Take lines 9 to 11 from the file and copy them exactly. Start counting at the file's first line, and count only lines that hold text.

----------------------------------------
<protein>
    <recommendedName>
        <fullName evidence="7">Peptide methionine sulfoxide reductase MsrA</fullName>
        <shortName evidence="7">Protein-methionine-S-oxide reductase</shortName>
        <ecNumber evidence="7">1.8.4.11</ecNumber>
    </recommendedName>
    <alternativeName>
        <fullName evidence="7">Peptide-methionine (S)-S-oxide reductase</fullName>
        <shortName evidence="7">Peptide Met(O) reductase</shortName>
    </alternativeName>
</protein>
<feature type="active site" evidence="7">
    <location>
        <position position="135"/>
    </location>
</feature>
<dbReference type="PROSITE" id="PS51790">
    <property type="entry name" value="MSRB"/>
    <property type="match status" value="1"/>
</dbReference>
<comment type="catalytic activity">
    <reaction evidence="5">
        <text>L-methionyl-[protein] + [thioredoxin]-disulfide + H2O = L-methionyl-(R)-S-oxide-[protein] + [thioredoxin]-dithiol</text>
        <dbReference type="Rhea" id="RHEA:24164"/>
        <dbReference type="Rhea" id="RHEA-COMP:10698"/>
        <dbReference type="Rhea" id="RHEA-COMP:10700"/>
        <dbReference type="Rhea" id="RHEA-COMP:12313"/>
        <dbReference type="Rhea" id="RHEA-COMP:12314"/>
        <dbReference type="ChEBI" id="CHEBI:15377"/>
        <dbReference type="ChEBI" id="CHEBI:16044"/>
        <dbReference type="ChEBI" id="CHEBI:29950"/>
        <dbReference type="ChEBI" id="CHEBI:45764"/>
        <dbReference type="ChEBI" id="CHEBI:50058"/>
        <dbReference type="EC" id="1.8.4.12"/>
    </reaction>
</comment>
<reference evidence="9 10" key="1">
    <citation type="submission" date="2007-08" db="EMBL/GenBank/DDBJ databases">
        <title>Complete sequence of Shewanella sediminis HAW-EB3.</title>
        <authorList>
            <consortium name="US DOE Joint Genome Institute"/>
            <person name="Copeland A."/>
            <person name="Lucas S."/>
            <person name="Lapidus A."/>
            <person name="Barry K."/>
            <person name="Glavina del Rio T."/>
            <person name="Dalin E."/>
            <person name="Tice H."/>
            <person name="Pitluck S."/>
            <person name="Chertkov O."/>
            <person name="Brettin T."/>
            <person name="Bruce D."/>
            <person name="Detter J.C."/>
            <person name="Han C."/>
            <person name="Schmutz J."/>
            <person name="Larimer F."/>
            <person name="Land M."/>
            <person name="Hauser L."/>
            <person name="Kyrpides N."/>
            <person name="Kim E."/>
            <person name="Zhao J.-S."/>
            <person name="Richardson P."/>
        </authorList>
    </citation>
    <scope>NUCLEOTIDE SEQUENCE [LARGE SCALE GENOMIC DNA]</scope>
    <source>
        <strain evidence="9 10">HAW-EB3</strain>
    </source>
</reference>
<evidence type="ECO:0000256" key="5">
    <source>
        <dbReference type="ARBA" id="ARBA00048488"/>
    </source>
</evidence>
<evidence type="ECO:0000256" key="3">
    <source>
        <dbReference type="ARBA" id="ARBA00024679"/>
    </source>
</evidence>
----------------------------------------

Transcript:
        <shortName evidence="7">Peptide Met(O) reductase</shortName>
    </alternativeName>
</protein>